Waking up thirsty in the middle of night, I start to think about a long cold glass of sparkling water. There is a bottle chilling in the drawer at the bottom of my fridge. All I have to do is rouse myself a little, throw back the covers and tip-toe quietly downstairs.
But something stops me, and I quickly get pulled under and into deep slumber again. Many hours or perhaps it is only a single solitary second later I am wide awake and feeling more strongly the overwhelming urge to quench my thirst. I know that I am only a short hop, skip and jump away from the bathroom where I could run off the tepid docility of the tap-water into the basin and manage to slurp enough, in the cup of my hand, to slake this demon thirst but thoughts of ice-cold bubbles smacking the back of my throat and quenching me deeply have now begun to infiltrate my central nervous system. I cannot go back to sleep now that I know that the only way to kill my thirst will be a long hard draught of fridge-residing fizzy.
I creep out of bed as softly as I can, without dressing-gown or slippers, as this sort of fast moving dead of the night operation has no time for such pleasantries. All it requires is speed and stealth. Whatever I do I must be careful not to wake the other inhabitants in the house.
This is my main fear. But there are others too.
I glide swiftly, my way lit only by weak and cloud-diluted moonlight which is of little help and gives the surroundings a romantic cloak of mysterious unfamiliarity. Bugger! I stub my toe against the skirting board in the darkness.
The pain is knife-stabbingly intense but I can't afford to draw attention to this now. All I can do, in the name of self-expression is allow my face full-rein to release the shock through its twisting musculature and a snappily chosen selection of classic Greek mask facial contortions.
I look into the stair-well and see nothing but my own fear. Softly creeping down, I stop for a moment, to listen with relief and to register the prevailing silence, the blanketing silence of an empty night that is both highly reassuring and deeply menacing. I have never been good on my own in the depths of darkness. In fact, my unrestrained nerve-endings and gluttonous imagination often run foolishly, with open arms, towards masked cat-burglars with striped jumpers carrying bags of swag and gangs of ragged bare-footed street urchins headed by a gang-leader wearing a battered top hat and answering to the name of The Artful Dodger. Or else its a more traditional mixed fright-fest potpourri of ghosts, large snakes and that girl who's head turned full circle and vomited green humours in the Exorcist.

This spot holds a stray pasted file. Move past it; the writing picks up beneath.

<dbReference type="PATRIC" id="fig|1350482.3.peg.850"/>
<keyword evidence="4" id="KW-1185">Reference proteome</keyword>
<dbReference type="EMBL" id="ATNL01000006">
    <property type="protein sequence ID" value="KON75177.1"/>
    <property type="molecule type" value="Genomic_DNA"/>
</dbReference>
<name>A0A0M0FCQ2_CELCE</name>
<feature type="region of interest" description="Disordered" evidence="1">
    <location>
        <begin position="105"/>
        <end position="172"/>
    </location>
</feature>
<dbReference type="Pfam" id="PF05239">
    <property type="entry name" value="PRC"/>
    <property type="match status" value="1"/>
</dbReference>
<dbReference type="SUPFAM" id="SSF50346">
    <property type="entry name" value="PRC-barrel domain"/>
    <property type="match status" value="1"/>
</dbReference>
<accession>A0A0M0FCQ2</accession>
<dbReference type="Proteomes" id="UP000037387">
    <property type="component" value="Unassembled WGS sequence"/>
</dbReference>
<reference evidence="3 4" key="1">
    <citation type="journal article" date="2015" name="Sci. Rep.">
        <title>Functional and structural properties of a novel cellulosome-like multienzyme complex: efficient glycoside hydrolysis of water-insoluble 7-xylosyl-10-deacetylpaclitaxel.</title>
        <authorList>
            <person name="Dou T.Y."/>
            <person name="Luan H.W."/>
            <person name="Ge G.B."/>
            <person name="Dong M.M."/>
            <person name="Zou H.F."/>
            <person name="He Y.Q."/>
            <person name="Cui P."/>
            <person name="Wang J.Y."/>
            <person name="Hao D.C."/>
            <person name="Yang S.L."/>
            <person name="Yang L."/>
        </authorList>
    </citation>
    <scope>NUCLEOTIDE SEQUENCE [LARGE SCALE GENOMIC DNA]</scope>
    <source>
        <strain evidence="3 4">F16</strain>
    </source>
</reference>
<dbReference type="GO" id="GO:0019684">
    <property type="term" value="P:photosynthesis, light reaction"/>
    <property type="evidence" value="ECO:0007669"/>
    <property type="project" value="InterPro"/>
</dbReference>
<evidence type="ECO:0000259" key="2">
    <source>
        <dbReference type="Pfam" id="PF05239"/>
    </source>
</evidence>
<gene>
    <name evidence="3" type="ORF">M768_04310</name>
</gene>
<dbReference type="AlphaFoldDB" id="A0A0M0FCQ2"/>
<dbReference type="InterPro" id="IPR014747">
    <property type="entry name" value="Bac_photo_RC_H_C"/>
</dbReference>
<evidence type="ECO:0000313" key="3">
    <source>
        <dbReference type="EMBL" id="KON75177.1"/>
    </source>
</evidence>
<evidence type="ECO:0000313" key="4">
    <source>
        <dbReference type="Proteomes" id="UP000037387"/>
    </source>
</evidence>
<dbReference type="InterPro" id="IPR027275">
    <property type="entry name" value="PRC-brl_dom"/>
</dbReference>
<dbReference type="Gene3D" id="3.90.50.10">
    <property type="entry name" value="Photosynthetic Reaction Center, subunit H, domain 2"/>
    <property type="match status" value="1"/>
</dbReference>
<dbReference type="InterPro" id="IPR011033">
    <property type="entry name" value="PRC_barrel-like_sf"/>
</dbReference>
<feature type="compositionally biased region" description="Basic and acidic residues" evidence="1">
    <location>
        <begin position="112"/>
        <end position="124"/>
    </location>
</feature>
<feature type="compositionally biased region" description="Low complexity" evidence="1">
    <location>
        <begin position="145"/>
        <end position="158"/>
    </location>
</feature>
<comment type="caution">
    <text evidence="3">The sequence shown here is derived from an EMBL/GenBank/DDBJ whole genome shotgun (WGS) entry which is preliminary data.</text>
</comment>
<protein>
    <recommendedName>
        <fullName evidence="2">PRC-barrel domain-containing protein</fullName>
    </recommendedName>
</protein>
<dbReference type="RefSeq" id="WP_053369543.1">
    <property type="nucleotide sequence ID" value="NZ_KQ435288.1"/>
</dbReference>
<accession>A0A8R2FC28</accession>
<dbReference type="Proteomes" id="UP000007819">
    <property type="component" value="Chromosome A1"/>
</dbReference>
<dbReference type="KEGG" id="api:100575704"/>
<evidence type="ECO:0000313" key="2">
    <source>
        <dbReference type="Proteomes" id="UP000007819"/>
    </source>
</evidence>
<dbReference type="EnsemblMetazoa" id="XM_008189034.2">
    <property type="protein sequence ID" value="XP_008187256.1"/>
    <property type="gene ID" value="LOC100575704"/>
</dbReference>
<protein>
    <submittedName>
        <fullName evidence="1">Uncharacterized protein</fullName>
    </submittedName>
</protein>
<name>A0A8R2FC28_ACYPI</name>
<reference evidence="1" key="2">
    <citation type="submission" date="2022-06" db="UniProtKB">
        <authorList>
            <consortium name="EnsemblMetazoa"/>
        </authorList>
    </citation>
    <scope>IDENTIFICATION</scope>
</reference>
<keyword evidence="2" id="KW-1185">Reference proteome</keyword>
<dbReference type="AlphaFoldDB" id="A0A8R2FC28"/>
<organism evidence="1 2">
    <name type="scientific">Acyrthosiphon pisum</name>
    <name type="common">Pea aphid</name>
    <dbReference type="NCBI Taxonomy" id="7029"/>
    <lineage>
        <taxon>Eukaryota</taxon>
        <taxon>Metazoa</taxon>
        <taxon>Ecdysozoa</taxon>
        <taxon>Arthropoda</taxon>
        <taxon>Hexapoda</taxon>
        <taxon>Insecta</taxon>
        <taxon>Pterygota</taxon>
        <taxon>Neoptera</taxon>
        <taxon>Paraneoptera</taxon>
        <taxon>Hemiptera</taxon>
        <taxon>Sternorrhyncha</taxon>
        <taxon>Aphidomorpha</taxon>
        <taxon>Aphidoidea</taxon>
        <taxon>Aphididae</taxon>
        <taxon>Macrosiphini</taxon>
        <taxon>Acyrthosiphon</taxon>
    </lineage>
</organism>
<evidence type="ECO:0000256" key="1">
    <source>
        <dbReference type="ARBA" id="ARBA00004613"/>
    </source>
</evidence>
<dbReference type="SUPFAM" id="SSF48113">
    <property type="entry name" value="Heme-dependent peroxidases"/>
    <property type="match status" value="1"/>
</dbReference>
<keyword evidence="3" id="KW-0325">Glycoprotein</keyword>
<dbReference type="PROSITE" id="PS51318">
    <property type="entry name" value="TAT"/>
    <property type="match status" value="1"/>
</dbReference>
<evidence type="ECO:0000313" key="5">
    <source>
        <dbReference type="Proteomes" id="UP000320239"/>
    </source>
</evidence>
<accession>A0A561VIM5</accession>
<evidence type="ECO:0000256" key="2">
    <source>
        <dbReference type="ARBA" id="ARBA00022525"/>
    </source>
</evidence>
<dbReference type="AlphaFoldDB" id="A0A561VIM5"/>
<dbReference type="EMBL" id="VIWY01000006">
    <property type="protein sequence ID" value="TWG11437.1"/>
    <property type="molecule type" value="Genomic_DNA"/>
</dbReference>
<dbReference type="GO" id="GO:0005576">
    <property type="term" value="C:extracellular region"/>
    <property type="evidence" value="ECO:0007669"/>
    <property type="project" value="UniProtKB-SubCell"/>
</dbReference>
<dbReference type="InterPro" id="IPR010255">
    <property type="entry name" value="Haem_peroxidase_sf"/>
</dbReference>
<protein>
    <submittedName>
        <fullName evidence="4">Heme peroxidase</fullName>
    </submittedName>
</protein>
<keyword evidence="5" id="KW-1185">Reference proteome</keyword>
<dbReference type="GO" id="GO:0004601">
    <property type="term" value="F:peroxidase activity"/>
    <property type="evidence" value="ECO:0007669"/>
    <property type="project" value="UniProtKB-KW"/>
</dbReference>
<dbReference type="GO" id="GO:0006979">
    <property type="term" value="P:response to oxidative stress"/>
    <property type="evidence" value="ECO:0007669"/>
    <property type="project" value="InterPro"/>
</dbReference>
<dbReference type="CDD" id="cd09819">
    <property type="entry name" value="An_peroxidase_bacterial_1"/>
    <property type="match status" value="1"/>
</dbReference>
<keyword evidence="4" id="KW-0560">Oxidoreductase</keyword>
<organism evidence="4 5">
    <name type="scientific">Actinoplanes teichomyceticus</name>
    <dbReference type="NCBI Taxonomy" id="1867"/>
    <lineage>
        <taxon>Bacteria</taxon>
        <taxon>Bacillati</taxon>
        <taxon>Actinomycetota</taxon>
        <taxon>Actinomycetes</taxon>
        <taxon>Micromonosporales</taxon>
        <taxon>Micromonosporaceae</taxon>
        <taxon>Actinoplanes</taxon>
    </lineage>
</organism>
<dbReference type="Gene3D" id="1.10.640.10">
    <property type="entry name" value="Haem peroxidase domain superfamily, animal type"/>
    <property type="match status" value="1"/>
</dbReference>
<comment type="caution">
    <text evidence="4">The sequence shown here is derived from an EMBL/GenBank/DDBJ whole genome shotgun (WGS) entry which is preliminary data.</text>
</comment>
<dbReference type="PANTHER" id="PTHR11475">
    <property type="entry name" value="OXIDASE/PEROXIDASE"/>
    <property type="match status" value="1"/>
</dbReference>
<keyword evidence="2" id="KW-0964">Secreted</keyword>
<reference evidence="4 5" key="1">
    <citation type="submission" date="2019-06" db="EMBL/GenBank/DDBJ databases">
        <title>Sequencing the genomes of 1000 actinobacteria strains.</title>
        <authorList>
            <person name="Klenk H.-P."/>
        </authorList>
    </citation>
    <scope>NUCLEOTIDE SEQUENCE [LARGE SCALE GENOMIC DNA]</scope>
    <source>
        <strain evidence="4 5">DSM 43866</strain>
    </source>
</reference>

But for this night, at least, the beckoning finger of fateful tempting, into the house, of all things fearful, has dissolved into nothing and as I reach the kitchen door I take a deep breathe, gently pull the handle down and step in.
The kitchen is quietly sleeping, with only the glare of the digital clock on the cooker to witness the proceedings. I pull open the heavily suctioned fridge door and reach down into the deep lower draw and haul up the bottle of water. And then, as I turn, I realise with unutterable terror that I am, in fact, being watched.
She is standing on the very edges of the hemline of refrigerator light and her concentrated stare, with beady eyes that glisten with heavy criminal intent, is dark like the colour of blackmail.
Quick as a flash she seizes her opportunity and races up the stairs and in through the open door of the bedroom. No such fear over stubbing her little toes in the dark, she veritably canters her triumphant little form across the room and onto the bed and immediately burrows into the covers to the seductive warmth underneath, and before I have even closed the fridge door and searched blindly for a glass, she is fast asleep, centrally, with all four tiny legs splayed out in a deliberately threatening display of mattress-ownership. It's the taunting pose of the confident canine supremacist and one which I dare not try to shift when I finally arrive back in the room bowed, cold, tired and with a sore toe. But not thirsty.
Now, having the woken the dog, I already know the deal that for some reason has fallen unspoken into the rule book. I woke her up in the middle of the night - so she gets to sleep in my bed. And now I will have to spend the rest of the night clinging to the outer edges while she snores, open-mouthed and drooling, her near-toothless oral-interior prone to leakages and luxuriates, spreading her special elderly-dog fragrances throughout the bedding where they will cling, like her hair, forever. And both she and I know the pointlessness of trying to remove her. Her fiendish tactics of frantic kitchen door scrabbling saved up and only ever activated during these night-time excursions are all part of her game plan, and she always wins this round (likewise the one when she stands just the other side of the closed kitchen door and releases a staccato stream of strangulated barks - timed to go off at regular intervals, approximately every 90 seconds - which each time jerk you cruelly awake just when you thought she had stopped). Like Don Corleone's grandmother she appears to have hidden depths on which to call on in times of need and I, now feeble and sleepy, feel unable to face her protracted weaponry and just give in.
Miriam, small, hairy and 12 years old, with a face designed to melt the stoniest of hearts, a softness to her body that endears her to children and strangers, but, when she wants her own way, a cold sinister stare and the willpower and innards of a devil.